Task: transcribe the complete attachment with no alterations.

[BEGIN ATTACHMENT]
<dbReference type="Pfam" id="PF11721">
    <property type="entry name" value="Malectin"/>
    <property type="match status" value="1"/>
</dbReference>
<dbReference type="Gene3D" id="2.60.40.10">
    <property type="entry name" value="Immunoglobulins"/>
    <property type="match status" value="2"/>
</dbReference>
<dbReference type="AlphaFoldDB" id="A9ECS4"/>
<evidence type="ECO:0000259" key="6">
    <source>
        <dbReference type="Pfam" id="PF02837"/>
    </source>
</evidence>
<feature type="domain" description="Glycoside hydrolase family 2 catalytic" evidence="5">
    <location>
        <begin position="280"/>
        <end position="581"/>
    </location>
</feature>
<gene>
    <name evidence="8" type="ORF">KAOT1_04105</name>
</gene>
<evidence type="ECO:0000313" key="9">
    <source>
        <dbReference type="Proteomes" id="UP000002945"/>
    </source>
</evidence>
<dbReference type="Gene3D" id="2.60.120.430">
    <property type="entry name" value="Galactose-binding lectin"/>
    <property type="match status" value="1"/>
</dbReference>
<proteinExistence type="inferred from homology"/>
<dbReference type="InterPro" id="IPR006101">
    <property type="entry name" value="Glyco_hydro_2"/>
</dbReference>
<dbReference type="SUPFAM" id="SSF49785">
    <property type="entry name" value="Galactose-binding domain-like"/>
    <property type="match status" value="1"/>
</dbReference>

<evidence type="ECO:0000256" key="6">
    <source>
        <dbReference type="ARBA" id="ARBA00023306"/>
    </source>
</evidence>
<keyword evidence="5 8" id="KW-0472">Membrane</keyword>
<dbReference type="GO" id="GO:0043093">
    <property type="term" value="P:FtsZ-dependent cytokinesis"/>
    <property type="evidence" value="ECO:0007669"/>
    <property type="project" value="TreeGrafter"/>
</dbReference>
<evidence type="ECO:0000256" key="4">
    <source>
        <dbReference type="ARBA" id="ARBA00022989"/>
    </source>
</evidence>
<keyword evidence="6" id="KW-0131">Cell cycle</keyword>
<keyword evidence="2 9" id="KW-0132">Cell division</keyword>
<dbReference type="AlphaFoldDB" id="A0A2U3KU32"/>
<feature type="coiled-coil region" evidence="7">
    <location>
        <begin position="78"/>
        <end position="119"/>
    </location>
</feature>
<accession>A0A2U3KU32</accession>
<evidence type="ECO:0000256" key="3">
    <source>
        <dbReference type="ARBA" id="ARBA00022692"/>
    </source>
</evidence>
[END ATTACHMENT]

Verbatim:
<dbReference type="Pfam" id="PF11721">
    <property type="entry name" value="Malectin"/>
    <property type="match status" value="1"/>
</dbReference>
<dbReference type="Gene3D" id="2.60.40.10">
    <property type="entry name" value="Immunoglobulins"/>
    <property type="match status" value="2"/>
</dbReference>
<dbReference type="AlphaFoldDB" id="A9ECS4"/>
<evidence type="ECO:0000259" key="6">
    <source>
        <dbReference type="Pfam" id="PF02837"/>
    </source>
</evidence>
<feature type="domain" description="Glycoside hydrolase family 2 catalytic" evidence="5">
    <location>
        <begin position="280"/>
        <end position="581"/>
    </location>
</feature>
<gene>
    <name evidence="8" type="ORF">KAOT1_04105</name>
</gene>
<evidence type="ECO:0000313" key="9">
    <source>
        <dbReference type="Proteomes" id="UP000002945"/>
    </source>
</evidence>
<dbReference type="Gene3D" id="2.60.120.430">
    <property type="entry name" value="Galactose-binding lectin"/>
    <property type="match status" value="1"/>
</dbReference>
<proteinExistence type="inferred from homology"/>
<dbReference type="InterPro" id="IPR006101">
    <property type="entry name" value="Glyco_hydro_2"/>
</dbReference>
<dbReference type="SUPFAM" id="SSF49785">
    <property type="entry name" value="Galactose-binding domain-like"/>
    <property type="match status" value="1"/>
</dbReference>

<evidence type="ECO:0000256" key="6">
    <source>
        <dbReference type="ARBA" id="ARBA00023306"/>
    </source>
</evidence>
<keyword evidence="5 8" id="KW-0472">Membrane</keyword>
<dbReference type="GO" id="GO:0043093">
    <property type="term" value="P:FtsZ-dependent cytokinesis"/>
    <property type="evidence" value="ECO:0007669"/>
    <property type="project" value="TreeGrafter"/>
</dbReference>
<evidence type="ECO:0000256" key="4">
    <source>
        <dbReference type="ARBA" id="ARBA00022989"/>
    </source>
</evidence>
<keyword evidence="6" id="KW-0131">Cell cycle</keyword>
<keyword evidence="2 9" id="KW-0132">Cell division</keyword>
<dbReference type="AlphaFoldDB" id="A0A2U3KU32"/>
<feature type="coiled-coil region" evidence="7">
    <location>
        <begin position="78"/>
        <end position="119"/>
    </location>
</feature>
<accession>A0A2U3KU32</accession>
<evidence type="ECO:0000256" key="3">
    <source>
        <dbReference type="ARBA" id="ARBA00022692"/>
    </source>
</evidence>